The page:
Archive for February, 2010


A Second Falkland War?

February 24, 2010


Oil.  It inspires and devastates.  It builds nations and destroys them.  It makes men rich and ruins others.  It is the stuff of geopolitical legend and international intrigue.  Its pursuit has been blamed as the cause of countless wars, its windfalls have supported despots, and its spillage has wreaked environmental havoc.  Most recently, it has inspired the British to inflame long smoldering diplomatic rivalries over an oft forgotten corner of the Empire—The Falkland Islands.

The Malvinas Islands (as they are known in Argentina) lie just 300 miles off the coast of Argentina, and since 1833, when the British took control of the islands in the wake of a confusing bunch of colonial swaps and conflicts, the Argentineans have maintained the islands are theirs.  They even invaded in 1982, only to be defeated in the Falklands War by the British Army.  Yet they were not deterred, nor have they abandoned their claims of ownership.

For their part, the British have little time for Argentinean protests.  For example, this week, the sea borne drilling platforms on the way to the North Falkland Basin were told to ignore the South American country’s recently imposed shipping regulations in its waters around the Islands.

Whether or not oil is to be found under the seas off the coast of the Falklands remains to be seen, as this is the second attempt in a little over a decade to drill in the area (the first one was abandoned in 1998). This go round, however, seems more likely to succeed.  Most importantly, gas prices are seven times what they were 10 years ago.

Argentina says it will not use military force to take back the islands.  Instead they plan on taking their case to the UN.  Already too, Latin America has come to the support of their Argentine neighbors, but they are not optimistic about Argentina’s chance. Brazilian President Lula de Silva summed up the Latin position saying:
 “What is the geographic, the political or economic explanation for England to be in  Las Malvinas? Could it be because England is a permanent member of the UN’s  Security Council where they can do everything and the others nothing?” 
Thomas Freidman wrote in 2003 “the single most underappreciated force in international relations is humiliation.”  At the time he was speaking to the ever-present conflict between the Muslim world and the West, but his mantra: “Never, ever underestimate a people’s pride” is easily exportable.  Imagine for a moment that you had lost a war over a territory you believed was rightfully yours, only to find out that it was reasonable to assume that land held untold riches.  What would you do to get it back?

-By Nathaniel Foote


China’s Eggshell Economy

February 22, 2010


The last 25 years indicate that China’s economy is growing faster than any other in history. Its momentum has been particularly manifest during the financial crisis; while other nations were mired in debt, China secured the arguably second-largest economy in the world. The nation has been none too modest in asserting its new economic clout—particularly its state media. But according to Beijing’s economic growth statistics released last Tuesday, all is not well in the $2 trillion-plus powerhouse.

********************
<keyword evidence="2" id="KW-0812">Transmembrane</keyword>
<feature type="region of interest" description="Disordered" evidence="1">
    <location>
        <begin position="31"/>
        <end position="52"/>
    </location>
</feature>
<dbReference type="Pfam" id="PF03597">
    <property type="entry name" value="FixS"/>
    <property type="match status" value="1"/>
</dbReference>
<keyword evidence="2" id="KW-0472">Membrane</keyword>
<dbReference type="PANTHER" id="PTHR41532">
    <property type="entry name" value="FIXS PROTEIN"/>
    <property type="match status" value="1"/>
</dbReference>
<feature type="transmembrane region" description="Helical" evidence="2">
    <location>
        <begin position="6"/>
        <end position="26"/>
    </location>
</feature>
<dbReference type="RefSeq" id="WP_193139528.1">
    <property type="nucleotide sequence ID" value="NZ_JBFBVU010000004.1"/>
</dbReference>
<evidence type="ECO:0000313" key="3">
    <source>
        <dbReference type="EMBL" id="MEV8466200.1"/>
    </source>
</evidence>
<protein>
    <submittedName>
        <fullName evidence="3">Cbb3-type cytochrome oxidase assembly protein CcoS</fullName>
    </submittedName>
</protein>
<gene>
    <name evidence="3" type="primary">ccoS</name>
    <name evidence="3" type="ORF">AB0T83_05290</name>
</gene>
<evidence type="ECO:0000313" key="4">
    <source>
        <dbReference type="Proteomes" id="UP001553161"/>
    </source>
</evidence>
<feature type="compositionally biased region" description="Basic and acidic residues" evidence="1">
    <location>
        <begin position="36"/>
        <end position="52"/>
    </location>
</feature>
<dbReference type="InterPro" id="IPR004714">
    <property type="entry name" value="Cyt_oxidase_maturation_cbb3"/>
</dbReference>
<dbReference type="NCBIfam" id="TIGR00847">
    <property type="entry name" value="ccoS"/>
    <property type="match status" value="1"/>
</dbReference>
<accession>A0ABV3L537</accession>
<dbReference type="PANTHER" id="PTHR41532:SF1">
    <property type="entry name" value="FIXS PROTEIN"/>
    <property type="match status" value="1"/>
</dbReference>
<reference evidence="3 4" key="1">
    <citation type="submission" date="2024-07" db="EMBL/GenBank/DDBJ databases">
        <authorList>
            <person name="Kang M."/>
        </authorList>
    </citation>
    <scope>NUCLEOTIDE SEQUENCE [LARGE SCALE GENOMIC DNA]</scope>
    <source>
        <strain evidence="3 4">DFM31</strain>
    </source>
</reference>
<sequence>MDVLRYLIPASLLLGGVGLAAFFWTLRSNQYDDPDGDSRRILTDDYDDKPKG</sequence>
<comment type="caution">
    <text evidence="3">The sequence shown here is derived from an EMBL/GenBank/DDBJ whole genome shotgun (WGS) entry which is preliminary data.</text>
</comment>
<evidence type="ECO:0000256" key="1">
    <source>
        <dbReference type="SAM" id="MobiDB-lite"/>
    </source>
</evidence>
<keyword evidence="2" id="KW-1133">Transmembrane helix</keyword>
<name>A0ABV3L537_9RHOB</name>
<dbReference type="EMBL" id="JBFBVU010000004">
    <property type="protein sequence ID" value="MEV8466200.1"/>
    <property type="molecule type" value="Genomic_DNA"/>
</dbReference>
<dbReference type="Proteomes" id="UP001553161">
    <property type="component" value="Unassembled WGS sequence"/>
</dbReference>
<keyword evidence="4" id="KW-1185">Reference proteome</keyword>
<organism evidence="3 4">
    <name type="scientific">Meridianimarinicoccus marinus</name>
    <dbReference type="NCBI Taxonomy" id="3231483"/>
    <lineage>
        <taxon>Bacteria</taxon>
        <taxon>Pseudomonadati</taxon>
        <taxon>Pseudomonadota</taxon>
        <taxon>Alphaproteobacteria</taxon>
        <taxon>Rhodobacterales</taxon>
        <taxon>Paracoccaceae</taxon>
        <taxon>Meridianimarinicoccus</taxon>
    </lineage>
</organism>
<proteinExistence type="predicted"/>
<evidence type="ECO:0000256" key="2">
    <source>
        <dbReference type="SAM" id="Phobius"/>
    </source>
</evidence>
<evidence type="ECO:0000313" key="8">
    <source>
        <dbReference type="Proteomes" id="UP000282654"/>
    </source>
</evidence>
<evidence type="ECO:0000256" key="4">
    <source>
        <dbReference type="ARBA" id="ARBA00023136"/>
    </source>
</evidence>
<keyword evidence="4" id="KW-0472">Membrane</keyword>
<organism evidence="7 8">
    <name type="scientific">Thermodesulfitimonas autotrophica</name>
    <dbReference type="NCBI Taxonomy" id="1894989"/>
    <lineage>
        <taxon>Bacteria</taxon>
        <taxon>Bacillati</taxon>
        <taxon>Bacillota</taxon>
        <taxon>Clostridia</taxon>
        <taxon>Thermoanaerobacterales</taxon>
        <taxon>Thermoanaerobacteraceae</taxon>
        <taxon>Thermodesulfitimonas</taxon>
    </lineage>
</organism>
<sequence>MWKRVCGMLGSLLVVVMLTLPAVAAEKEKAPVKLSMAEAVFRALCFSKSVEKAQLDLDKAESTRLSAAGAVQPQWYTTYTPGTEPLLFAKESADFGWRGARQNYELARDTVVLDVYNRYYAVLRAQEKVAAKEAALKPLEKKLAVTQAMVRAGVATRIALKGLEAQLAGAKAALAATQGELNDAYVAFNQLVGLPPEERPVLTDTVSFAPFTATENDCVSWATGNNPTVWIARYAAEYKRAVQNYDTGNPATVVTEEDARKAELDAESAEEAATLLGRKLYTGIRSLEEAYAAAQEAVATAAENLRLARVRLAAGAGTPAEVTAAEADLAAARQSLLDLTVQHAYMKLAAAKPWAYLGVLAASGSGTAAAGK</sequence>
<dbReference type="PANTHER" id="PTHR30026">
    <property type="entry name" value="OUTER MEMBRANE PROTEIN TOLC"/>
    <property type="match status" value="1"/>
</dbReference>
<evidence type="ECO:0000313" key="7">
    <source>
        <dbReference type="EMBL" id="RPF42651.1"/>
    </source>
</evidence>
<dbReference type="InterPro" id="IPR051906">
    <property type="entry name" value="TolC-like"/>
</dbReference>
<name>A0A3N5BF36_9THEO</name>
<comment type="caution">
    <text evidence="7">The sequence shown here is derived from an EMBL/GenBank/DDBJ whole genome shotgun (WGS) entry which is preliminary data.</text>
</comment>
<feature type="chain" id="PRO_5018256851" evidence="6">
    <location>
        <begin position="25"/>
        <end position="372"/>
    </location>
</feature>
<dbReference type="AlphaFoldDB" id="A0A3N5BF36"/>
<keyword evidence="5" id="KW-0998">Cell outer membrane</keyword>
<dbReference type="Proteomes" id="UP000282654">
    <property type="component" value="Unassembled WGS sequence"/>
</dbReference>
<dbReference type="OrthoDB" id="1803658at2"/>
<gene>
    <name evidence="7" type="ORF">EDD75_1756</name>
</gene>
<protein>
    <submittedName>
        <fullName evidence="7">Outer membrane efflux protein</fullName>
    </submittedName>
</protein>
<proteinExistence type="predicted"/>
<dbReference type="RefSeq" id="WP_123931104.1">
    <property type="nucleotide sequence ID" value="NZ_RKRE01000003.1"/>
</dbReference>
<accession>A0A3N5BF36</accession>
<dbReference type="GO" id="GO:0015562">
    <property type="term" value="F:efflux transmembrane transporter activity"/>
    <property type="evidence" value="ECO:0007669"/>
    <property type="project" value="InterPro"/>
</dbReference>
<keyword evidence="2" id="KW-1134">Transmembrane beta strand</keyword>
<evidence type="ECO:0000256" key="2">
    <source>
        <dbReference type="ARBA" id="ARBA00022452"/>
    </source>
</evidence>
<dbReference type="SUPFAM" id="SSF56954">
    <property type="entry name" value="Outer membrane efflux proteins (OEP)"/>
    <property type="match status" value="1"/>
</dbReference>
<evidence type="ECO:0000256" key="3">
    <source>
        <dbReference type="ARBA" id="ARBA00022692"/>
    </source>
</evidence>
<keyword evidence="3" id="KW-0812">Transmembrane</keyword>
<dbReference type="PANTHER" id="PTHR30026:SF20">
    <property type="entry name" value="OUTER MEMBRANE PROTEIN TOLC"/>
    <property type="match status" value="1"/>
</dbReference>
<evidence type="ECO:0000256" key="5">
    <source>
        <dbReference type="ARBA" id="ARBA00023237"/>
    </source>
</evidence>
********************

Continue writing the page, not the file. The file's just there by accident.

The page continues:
Like many countries pulled under by the economic crisis, China resorted to government stimulus to compensate for the abrupt loss in private demand. But unlike other states, China’s stimulus was merely an addition to the already massive annual infusions of government funds and credit from its state-controlled banking system.

China’s entrenched and seemingly endless flow of loans puts tremendous pressure on exports to accumulate new money. The current numbers, however, indicate that they aren’t. Trade with the United States remains hesitant, as a weak labor market keeps households saving rather than spending. And demand in Europe is even less dependable thanks to its recent financial anxieties.

Under China’s diminishing exports, it is quickly becoming evident that its consumers are too poor to buy all the goods the country produces. Indeed, according to the report, the falling exports nearly canceled out China’s entire GDP gains of domestic consumption. The weight of maintaining growth, therefore, falls entirely upon the centrally controlled financial system. STRATFOR, a strategic intelligence firm, warns that such a system endlessly transferring wealth from efficient internationally-linked sectors to inefficient state sectors will eventually collapse under the weight of bad loans.

Prominent Chinese leaders are acutely aware of their economy’s fragile state. Many are pushing for the transition to a consumer-driven economic model that will provide more steady and long-term growth. Unfortunately, weaning state businesses off of cheap credit is an extremely painful process. It will require a period of slower growth and slower growth is significantly more troublesome in a country with China’s wealth disparities, regional differences, and overwhelming population. Chinese President Hu Jintao attempted to initiate restructuring reforms in the mid-2000s, but the financial crisis forced him to resort back to credit expansion. Hu will most likely not push again for major reform. His term in office ends in 2012 and he’ll want to leave on a good note.

Ultimately, with highly uncertain exports providing Beijing’s only short-term hope, China’s economic glory could be markedly short lived.

-Ellesse Sorbonne